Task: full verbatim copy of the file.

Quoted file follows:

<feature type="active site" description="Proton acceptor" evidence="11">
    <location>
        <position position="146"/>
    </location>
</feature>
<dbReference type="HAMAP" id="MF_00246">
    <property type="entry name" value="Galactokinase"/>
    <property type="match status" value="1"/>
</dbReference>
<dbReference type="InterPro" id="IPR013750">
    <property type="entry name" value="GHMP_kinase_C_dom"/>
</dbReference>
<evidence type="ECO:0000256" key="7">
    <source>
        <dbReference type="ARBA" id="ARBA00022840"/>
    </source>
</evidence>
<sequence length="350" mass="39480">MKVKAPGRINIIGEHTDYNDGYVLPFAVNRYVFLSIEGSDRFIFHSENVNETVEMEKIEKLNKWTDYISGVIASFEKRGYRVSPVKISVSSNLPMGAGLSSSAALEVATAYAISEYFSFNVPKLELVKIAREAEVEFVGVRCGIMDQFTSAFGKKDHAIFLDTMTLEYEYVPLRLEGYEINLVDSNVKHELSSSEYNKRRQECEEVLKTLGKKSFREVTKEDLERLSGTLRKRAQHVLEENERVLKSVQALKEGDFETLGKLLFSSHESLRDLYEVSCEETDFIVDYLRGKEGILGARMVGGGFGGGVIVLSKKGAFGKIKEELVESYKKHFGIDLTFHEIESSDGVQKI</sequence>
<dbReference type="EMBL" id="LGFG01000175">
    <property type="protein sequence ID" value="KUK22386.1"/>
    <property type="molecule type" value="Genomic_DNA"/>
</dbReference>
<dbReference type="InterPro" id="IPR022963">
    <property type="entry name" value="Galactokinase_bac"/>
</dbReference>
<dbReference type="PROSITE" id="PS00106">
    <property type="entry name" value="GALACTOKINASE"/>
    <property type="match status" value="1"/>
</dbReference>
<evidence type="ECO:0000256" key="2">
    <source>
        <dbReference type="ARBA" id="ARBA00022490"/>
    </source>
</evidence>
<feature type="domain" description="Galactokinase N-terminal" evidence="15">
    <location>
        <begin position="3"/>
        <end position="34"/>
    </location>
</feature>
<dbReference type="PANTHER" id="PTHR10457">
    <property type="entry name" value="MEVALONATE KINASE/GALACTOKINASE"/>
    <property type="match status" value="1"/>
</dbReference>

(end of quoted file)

<feature type="active site" description="Proton acceptor" evidence="11">
    <location>
        <position position="146"/>
    </location>
</feature>
<dbReference type="HAMAP" id="MF_00246">
    <property type="entry name" value="Galactokinase"/>
    <property type="match status" value="1"/>
</dbReference>
<dbReference type="InterPro" id="IPR013750">
    <property type="entry name" value="GHMP_kinase_C_dom"/>
</dbReference>
<evidence type="ECO:0000256" key="7">
    <source>
        <dbReference type="ARBA" id="ARBA00022840"/>
    </source>
</evidence>
<sequence length="350" mass="39480">MKVKAPGRINIIGEHTDYNDGYVLPFAVNRYVFLSIEGSDRFIFHSENVNETVEMEKIEKLNKWTDYISGVIASFEKRGYRVSPVKISVSSNLPMGAGLSSSAALEVATAYAISEYFSFNVPKLELVKIAREAEVEFVGVRCGIMDQFTSAFGKKDHAIFLDTMTLEYEYVPLRLEGYEINLVDSNVKHELSSSEYNKRRQECEEVLKTLGKKSFREVTKEDLERLSGTLRKRAQHVLEENERVLKSVQALKEGDFETLGKLLFSSHESLRDLYEVSCEETDFIVDYLRGKEGILGARMVGGGFGGGVIVLSKKGAFGKIKEELVESYKKHFGIDLTFHEIESSDGVQKI</sequence>
<dbReference type="EMBL" id="LGFG01000175">
    <property type="protein sequence ID" value="KUK22386.1"/>
    <property type="molecule type" value="Genomic_DNA"/>
</dbReference>
<dbReference type="InterPro" id="IPR022963">
    <property type="entry name" value="Galactokinase_bac"/>
</dbReference>
<dbReference type="PROSITE" id="PS00106">
    <property type="entry name" value="GALACTOKINASE"/>
    <property type="match status" value="1"/>
</dbReference>
<evidence type="ECO:0000256" key="2">
    <source>
        <dbReference type="ARBA" id="ARBA00022490"/>
    </source>
</evidence>
<feature type="domain" description="Galactokinase N-terminal" evidence="15">
    <location>
        <begin position="3"/>
        <end position="34"/>
    </location>
</feature>
<dbReference type="PANTHER" id="PTHR10457">
    <property type="entry name" value="MEVALONATE KINASE/GALACTOKINASE"/>
    <property type="match status" value="1"/>
</dbReference>